Back
Register for SMS Alerts
or enter your details manually below...
First Name:
Last Name:
Email:
Password:
Hometown:
Birthday:
Sorry, we couldn't find that email.
Existing users
Email
Password
Sorry, we couldn't find those details.
Enter Email
Sorry, we couldn't find that email.

[WATCH] 41% of school-children in Malta are obese and overweight

Health minister Chris Fearne launches Mediterranean diet in bid to fight obesity  

Martina Borg
4 May 2016, 11:36am
41% of schoolchildren in Malta have been classified as obese
41% of schoolchildren in Malta have been classified as obese
Health minister Chris Fearne launches Mediterranean diet in bid to fight obesity
Health minister Chris Fearne has said that 41% of schoolchildren in Malta have been classified as obese, with a higher incidence in boys than in girls.

Fearne said that the data had been collected from schools all over Malta to gather Body Mass Index (BMI) and weight and height for children across the island for the first time to ascertain how big the problem is.

He added that the figures show that urgent action needs to be taken, and he added that the government sought to tackle the problem on four fronts including through the campaign being launched today to promote a Mediterranean diet.

The campaign entitled ‘Healthy weight for life - Mediterranean diet’, will include outreach programmes at public spaces like markets, supermarkets and schools to raise awareness and even spread knowledge about healthy eating and cooking habits to adopt.

Health promotion director Charmaine Gauci said that the campaign aims to promote a lifelong approach to healthy living. She added that the logo of the campaign was an incorporation of two infinity signs in the shape of a butterfly to signify that the directorate felt it was important to retain a healthy weight throughout our lives.

Gauci added that the campaign would make use of print media including magazines, radio and TV spots, professionals giving advice as well as cooking sessions on various TV programmes.

She added that the campaign was also working with restaurants to promote healthy eating.

“Promoting healthy living and eating is also about raising awareness about accessibility  to services and products,” she said.

Gauci added that among other programmes to battle obesity,  the government  had also started awareness campaigns at schools and activity  exercises for children among others.

Fearne said that the second measure to tackle obesity is the creation of a task force to give clinical recommendations  in the coming three monhs about how obesity  should  be tackled as a medical issue requiring medical solutions. 

He added that an inter-ministerial committee was also being created to find holistic solutions  and attitudes, under the chairmanship of Gauci.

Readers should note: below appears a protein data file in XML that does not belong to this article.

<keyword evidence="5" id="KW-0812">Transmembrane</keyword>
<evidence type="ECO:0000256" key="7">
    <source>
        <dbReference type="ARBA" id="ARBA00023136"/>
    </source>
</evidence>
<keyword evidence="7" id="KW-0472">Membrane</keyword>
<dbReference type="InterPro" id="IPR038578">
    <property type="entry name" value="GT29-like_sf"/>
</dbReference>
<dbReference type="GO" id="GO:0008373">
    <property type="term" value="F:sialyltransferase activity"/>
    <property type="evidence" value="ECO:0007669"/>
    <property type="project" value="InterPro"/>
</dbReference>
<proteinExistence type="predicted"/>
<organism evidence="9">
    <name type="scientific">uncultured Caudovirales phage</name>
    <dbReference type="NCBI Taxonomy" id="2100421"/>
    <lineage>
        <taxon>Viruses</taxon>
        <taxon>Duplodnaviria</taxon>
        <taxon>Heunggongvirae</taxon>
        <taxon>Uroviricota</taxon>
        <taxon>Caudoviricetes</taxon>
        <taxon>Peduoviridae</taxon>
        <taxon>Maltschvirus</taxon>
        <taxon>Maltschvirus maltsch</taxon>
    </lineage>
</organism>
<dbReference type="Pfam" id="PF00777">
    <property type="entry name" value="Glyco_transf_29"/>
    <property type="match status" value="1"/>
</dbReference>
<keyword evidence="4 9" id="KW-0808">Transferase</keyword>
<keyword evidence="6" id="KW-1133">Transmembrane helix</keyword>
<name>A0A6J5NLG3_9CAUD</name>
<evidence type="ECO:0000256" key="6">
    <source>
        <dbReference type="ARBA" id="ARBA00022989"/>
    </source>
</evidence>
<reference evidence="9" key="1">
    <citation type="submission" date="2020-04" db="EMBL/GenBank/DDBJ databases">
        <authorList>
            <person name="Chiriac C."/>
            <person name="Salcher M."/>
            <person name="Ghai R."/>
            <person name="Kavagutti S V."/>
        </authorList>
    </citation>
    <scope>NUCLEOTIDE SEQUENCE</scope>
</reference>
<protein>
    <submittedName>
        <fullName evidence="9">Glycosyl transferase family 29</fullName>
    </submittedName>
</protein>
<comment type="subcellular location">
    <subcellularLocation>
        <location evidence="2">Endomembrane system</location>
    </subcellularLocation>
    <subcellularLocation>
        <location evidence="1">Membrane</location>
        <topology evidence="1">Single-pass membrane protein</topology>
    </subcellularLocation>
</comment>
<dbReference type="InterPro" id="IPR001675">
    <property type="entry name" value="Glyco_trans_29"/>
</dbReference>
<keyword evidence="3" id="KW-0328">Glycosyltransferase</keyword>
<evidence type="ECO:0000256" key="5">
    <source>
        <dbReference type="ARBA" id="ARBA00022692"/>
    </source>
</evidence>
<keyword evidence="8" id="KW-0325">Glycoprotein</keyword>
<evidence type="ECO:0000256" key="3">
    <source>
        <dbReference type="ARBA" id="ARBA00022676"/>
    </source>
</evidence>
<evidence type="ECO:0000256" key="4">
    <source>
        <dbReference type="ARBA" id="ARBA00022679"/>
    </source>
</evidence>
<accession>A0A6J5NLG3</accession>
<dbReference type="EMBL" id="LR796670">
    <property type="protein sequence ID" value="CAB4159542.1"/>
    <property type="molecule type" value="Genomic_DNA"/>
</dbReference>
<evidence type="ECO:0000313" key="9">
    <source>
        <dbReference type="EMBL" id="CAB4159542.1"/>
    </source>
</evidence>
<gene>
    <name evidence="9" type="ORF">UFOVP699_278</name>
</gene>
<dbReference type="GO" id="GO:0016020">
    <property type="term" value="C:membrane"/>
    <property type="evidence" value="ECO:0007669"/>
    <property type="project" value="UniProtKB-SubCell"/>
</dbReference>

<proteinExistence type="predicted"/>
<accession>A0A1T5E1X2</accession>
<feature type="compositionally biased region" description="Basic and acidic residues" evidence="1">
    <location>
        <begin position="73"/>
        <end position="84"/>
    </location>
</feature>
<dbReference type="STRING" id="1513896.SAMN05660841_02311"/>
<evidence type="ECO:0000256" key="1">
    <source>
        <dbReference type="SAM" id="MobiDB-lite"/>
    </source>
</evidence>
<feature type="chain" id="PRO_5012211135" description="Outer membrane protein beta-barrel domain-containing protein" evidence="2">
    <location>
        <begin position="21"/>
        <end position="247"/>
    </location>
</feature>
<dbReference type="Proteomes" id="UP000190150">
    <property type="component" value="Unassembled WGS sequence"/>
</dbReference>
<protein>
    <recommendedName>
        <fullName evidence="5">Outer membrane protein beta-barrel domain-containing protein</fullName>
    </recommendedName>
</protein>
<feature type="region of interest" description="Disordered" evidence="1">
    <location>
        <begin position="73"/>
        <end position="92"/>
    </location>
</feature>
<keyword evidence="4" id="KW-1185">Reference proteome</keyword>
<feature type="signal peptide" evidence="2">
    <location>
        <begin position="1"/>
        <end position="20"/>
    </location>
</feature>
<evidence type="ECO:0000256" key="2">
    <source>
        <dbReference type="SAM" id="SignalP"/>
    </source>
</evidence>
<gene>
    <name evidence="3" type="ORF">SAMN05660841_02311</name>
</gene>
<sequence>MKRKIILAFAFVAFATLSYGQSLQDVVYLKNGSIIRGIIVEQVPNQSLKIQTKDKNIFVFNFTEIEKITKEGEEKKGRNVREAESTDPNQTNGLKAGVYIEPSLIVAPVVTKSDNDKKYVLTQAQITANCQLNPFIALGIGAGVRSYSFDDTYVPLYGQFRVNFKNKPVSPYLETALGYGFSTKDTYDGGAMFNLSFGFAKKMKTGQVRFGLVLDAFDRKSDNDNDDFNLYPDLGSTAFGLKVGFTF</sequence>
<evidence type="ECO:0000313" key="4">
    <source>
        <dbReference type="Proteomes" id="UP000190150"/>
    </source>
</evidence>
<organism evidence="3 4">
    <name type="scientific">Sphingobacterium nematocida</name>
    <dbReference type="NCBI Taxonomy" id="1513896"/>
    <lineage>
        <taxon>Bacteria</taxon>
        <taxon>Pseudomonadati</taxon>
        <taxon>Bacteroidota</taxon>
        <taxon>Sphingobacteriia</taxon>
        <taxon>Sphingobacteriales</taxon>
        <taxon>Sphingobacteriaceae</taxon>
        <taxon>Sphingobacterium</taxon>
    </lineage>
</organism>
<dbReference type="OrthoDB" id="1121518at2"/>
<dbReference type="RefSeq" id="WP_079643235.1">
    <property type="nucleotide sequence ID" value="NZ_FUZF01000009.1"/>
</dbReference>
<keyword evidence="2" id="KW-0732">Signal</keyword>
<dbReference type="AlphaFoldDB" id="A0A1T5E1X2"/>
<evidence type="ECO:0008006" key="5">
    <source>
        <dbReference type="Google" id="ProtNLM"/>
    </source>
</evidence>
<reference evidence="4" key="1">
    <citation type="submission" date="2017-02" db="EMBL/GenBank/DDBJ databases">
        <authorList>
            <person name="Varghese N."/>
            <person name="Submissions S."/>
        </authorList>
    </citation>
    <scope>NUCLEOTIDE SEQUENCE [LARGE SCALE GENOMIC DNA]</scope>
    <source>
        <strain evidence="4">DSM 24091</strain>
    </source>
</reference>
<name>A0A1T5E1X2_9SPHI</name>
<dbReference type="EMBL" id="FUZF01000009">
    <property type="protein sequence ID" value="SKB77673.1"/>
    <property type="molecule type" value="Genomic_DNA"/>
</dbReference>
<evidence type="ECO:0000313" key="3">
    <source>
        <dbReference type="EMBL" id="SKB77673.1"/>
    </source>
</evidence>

He also added that one of the government's priorities when Malta holds presidency of the EU council would be obesity in children and the international solutions that could be implemented against the issue.

Director of ‘Dar Kenn ghal Sahhtek’, Darleen Zerafa stressed the importance of promoting healthy eating and frequent exercise from a very young age.

She explained that the centre for eating disorders had already treated some 85 people in its residential programme in just two years since its launch. She added that the residential programme, focusing on fitness classes and cooking sessions among others sought to promote productivity and independence in society.

She added that the programme was also aimed to give relatives of the residents support and the tools to encourage a healthy lifestyle beyond the residency programme.

“Once the resident programme is over, patients are then followed on an out patient basis,” she said, emphasizing the programme’s focus on changing the lifestyle of its residents.

Clinical director of the home, Anton Grech said that the service offered at the home sought to give an interdisciplinary and holistic approach to obesity, going beyond dietary restrictions and physical exercise and providing psychological assistance as well.

“Mental issues were considered the ‘Cinderella’ of the health sector, but this home has given a message that this should not be the case,” he said.

CEO of primary health care Renzo De Gabriele said that the focus ought to be on prevention, as it was always easier than the cure.

“The primary health care sector has created services to tackle the issue,” he said referring to lifestyle clinics among others.

“These clinics started in 2014, but they are now spreading throughout the country, with services offered in 10 centres now.”

De Gabriele said that the centres allow people to check their BMI and ask for advice from nutritionists.

“The centres have so far had some 720 cases, including 220 follow up cases,” he said, adding that their ultimate aim was to encourage healthy living in a collective way. 



Martina Borg focuses on lifestyle and society issues
DealToday